Susan Berg Close
When the brick cornerstone is dug out and removed in the coming days, all that will be left of the former Missionary Ridge Elementary School are memories.
The school, once located across from Civil War-rich Bragg Reservation, was closed in 1977. It burned in 1992.
Today, where students once pushed pencils, workers operate heavy machinery in the early stages of what will become an $8 million condominium and carriage house development called Bragg Point.
The project is being developed on about three acres on the east slope of the ridge by Greg Vital of Independent Healthcare Properties LLC.
Excavation and utility work began in late 2007.
The project will include 12 brownstone condominiums on South Crest Road and six carriage houses off a newly opened portion of Sheridan Avenue where the school’s former ball fields were located.
“The area behind the school had fallen into decay,” Mr. Vital said. “We hauled a lot of garbage and junk out of there.”
When former students recall the red brick school, garbage and junk don’t come to mind.
“(The school) had an old smell to it,” said former student Susan Berg Close, of Chattanooga. “It had wooden floors, and the floors were always waxed. But it was a beautiful building.”
Though a Missionary Ridge school dates to the late 1800s, the building on the site opened as Mission Ridge School in 1912 and was built in three parts. The two-story center portion was built first, followed by a two-story north wing and a three-story south addition in 1929 after the city of Missionary Ridge was annexed by Chattanooga.
It contained grades one through eight until Brainerd Junior High opened in 1930.
Although the school eventually had upper and lower playgrounds, early students played at nearby Bragg Reservation where a five-story fire tower was a lure, according to a 1977 Chattanooga Times story.
Another draw was a confectionery stand run by a couple named Agnew. The confectinary was located where the Interstate 24 bridge over the Ridge Cut is now.
Dr. Colleen Maclin Schmitt, who attended the school in the late 1960s and early 1970s, said the school had an “enclosed court” where she and her classmates played kickball, “wonderful” swing sets and a jungle gym, and long, narrow stairs to a lower ball field.
The lower field always had poison ivy growing through the fence, said Helen Bacon Yates, 59, who attended the school in the 1950s.
Mrs. Close, 52, recalled a merry-go-round that would often stick, forcing students to seek out an adult to get it unstuck.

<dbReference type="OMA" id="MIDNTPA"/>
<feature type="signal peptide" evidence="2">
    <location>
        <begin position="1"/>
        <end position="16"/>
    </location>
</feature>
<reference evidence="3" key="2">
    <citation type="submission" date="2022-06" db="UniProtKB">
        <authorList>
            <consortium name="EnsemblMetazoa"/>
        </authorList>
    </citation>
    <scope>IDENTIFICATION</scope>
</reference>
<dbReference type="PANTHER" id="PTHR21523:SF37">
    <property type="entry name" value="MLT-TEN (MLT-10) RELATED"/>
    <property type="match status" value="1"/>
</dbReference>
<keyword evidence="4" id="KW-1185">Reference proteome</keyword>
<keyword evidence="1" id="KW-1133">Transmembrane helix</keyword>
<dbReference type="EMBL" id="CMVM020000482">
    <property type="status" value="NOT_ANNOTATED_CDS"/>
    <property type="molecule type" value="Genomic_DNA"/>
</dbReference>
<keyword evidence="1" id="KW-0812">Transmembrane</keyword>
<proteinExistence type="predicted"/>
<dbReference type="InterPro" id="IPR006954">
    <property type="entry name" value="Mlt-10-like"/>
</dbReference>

A short block away, a fire hall, razed in the mid-1960s, offered the then-rare Dr Pepper and peanut brittle in vending machines for after-school enjoyment, Mrs. Yates recalled.
Inside the building, students remembered inspiring teachers and memorable programs.
Dr. Schmitt, 48, said her third-grade teacher, Ellen Johnson, read to the class each day. One of the books remains the Ooltewah woman’s favorite today.
“I was totally enchanted by ‘Charlotte’s Web,’” she said. “She read us a chapter a day. While she read, you could have heard a pin drop.”
Her sixth-grade science teacher, Ms. Griffin, also made an impression on the future gastroenterologist.
“Small things can influence an entire life,” said Dr. Schmitt. “I hope teachers will always treasure the smallest impulse.”
The schoolwide White Christmas program was a carefully choreographed annual musical program, former students said. On the day it was held, children in all grades brought food and items such as underwear and socks wrapped in white to share with the less fortunate, the students said.
At her first such program when she was in third grade, Dr. Schmitt said she was wide-eyed as she and her classmates filed past a wide stairway full of fourth- through sixth-graders singing carols.
“It sounded like angels,” she said. “They were standing in ranks, all wearing white, this beautiful, ethereal choir. I thought it was the most beautiful sound I ever heard.”
Even the then-principal took part in the teaching, Dr. Schmitt said.
When she arrived at Missionary Ridge, she said, she could read well but could not tell time.
“He took me by the hand to his office and sat me down,” Dr. Schmitt said, “and I may have a warped perception of how long it took, but he taught me how to tell time.
“Those are sweet, vivid memories,” she said.
Bragg Point, being developed by Greg Vital of Independent Healthcare Properties LLC, will include 12 brownstone condominiums and six carriage houses. The condos, which will be completed in phase one of the project, will face South Crest Road and Bragg Reservation. The three-story units will be 3,000 to 3,500 square feet and feature elevators and garages in the rear. Prices will start at around $550,000. The carriage homes of the second phase, which will face east, will have garages in the front. Prices will start around $300,000.
Clint Cooper is the faith editor and a staff writer for the Times Free Press Life section. He also has been an assistant sports editor and Metro staff writer for the newspaper. Prior to the merger between the Chattanooga Free Press and Chattanooga Times in 1999, he was sports news editor for the Chattanooga Free Press, where he was in charge of the day-to-day content of the section and the section’s design. Before becoming sports ...